Near Bismarck, N.D., officials were breathing easier after the Missouri River dropped two feet after C-4 explosives were used to break up car-size blocks of ice that were clogging the river and sending water over the banks. The National Guard has determined that a third round of blasts won't be needed to break up what remains of the dangerous ice jam.
Huge chunks of ice started piling up on Monday at a bend in the Missouri River just south of Bismarck. The ice jam stretched half a mile wide at one point, disrupting the river's flow, causing the water to spill its banks. More than 1,700 people were forced to leave their homes.
"We had to relieve some of the backwater, which was threatening the people and property of Bismarck," said Eric Kelly, a member of the Advanced Explosives Demolition Inc.
Kelly's team, more accustomed to demolishing buildings than ice, was helicoptered in Wednesday afternoon to drill several dozen holes in the ice jam, filling each with two pounds of C-4 explosives.
On Wednesday, two explosions could be heard for miles as Advanced Explosives Demolition Inc. took on the dangerous and delicate operation to clear thousands of tons of rock-hard ice from the river. Overnight the river dropped two feet and is flowing again.
The National Guard said hundreds of homes near Bismarck have been flooded, but that number could have been in the thousands if officials had not acted quickly and aggressively.
Flooding is also a concern in South Dakota and Minnesota.
While residents were sleeping, a tornado with winds 150 miles an hour struck the town of Magee, Miss. Homes were shattered into pieces, trees toppled, cars were blasted with debris, and the devastation stretched for 17 miles, yet there were no reported deaths.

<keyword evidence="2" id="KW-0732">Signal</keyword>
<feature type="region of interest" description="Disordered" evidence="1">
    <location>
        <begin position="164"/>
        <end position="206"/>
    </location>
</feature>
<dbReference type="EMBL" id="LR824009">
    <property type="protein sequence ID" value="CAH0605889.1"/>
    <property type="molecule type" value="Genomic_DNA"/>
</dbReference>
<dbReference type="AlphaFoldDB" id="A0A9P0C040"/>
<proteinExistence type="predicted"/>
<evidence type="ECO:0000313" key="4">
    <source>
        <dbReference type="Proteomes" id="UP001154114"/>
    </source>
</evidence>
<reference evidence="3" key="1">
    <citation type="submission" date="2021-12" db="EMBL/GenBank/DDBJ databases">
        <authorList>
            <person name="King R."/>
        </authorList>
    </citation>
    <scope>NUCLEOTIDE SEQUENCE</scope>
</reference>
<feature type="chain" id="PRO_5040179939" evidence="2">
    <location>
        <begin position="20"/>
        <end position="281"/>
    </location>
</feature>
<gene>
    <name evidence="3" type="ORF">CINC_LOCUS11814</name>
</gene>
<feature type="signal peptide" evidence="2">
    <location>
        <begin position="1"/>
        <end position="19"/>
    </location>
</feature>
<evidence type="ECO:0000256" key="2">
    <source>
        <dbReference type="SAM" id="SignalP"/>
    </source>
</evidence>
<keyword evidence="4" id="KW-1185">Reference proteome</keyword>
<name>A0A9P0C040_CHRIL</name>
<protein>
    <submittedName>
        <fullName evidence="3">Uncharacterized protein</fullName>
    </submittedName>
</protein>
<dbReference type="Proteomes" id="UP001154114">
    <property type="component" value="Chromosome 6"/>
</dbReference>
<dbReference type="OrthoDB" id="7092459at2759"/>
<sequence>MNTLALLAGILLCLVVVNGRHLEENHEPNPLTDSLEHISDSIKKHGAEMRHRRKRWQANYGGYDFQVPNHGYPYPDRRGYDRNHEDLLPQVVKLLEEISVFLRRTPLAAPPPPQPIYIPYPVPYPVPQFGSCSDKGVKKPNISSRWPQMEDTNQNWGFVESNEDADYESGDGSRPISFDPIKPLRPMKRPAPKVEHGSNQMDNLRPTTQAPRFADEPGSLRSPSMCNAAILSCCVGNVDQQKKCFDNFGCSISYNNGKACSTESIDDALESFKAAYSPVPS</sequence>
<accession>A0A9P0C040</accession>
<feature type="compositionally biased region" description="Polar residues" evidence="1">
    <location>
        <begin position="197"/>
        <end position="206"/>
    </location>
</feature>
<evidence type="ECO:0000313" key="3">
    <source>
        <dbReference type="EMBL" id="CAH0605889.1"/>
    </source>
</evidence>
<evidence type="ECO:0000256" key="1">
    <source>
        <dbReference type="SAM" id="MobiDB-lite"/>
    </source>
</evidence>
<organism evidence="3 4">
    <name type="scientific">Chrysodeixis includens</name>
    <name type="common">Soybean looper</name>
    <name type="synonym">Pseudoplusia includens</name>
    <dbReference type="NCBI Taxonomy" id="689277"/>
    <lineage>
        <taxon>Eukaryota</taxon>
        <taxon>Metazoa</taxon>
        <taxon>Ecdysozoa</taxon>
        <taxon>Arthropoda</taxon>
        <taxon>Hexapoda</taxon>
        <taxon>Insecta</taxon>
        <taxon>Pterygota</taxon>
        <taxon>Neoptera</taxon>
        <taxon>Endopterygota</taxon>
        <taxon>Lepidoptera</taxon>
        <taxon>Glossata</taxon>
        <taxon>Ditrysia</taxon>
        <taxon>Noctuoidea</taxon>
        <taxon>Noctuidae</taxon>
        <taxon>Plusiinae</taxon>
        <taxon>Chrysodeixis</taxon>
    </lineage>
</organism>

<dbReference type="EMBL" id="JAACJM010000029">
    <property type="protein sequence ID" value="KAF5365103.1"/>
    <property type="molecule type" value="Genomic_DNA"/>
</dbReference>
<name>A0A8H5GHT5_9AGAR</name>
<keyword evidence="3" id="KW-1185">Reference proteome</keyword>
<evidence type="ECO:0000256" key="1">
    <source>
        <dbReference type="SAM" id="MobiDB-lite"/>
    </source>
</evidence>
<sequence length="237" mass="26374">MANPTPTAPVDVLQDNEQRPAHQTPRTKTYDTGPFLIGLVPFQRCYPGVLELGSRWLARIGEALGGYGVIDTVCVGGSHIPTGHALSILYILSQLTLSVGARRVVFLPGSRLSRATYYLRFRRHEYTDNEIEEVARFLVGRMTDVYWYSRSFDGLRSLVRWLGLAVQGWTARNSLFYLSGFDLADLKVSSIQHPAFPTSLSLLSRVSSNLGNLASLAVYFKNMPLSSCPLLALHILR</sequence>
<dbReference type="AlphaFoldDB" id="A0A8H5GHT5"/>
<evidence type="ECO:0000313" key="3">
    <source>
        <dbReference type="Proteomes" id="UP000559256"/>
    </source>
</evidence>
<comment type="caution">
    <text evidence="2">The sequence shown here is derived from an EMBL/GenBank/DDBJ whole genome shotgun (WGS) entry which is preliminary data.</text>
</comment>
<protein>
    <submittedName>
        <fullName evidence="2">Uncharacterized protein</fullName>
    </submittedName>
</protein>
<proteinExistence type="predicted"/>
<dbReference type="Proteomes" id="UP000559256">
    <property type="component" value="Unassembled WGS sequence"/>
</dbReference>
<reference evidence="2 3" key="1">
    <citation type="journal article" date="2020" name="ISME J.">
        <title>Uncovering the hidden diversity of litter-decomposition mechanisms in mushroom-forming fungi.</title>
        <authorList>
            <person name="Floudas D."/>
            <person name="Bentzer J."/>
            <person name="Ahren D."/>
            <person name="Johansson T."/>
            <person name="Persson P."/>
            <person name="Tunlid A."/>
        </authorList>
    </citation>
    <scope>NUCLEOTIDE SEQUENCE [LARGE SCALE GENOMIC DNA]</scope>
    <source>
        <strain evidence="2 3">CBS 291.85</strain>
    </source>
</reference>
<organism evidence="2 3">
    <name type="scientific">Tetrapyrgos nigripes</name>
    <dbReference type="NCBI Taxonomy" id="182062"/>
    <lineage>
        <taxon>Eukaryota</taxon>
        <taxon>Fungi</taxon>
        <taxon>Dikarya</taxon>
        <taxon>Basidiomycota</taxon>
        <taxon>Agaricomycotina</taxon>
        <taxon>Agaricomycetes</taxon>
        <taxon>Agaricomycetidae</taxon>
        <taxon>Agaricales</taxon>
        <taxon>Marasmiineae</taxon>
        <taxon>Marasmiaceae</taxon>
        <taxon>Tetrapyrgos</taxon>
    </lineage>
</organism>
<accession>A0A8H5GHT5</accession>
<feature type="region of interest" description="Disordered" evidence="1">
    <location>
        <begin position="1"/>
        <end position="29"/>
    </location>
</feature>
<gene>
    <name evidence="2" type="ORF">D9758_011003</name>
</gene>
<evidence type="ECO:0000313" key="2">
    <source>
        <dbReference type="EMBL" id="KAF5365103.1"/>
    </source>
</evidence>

While the National Weather Service says warning sirens went off 10 to 20 minutes before the twister, they weren't heard on the town's outskirts, where Daniel Frierson and his young family slept.
"You heard the loud noise … [and] everything was on top of us," he told ABC News.
Frierson covered his 9-year-old son with his own body as the walls of their home came crashing down. Unbelievably, this is the second house Frierson has lost to mother nature.
"I know we lost a lot of stuff, I'm just grateful we survived," he said.
Down the road, the 100-year old Corinth Baptist Church was destroyed.
"Only the doors to its sanctuary were left standing," Katherine Gunby, spokeswoman for the Mississippi Emergency Management Agency, told The Associated Press.
Magee, just southeast of Jackson, was battling two to three inches of driving rain, when the tornado struck. The state's emergency management agency reported today that 20 patients have been transported to hospitals.
Meantime in Fargo, residents along the Red River are trying to shore up sandbag levees ahead of expected flooding.
Neighbors pitched in to make sure the homes of first responders, like Capt. Dave Todd of the Fargo Police Department, were safe from waters that already flooded his driveway.
"I was hoping that what we have done would hold," said Janet Iverson, a Fargo resident. "I noticed that the dike had fallen where the subpump was, so I filled some bags, about 20 of them, and threw them out the dining room windows."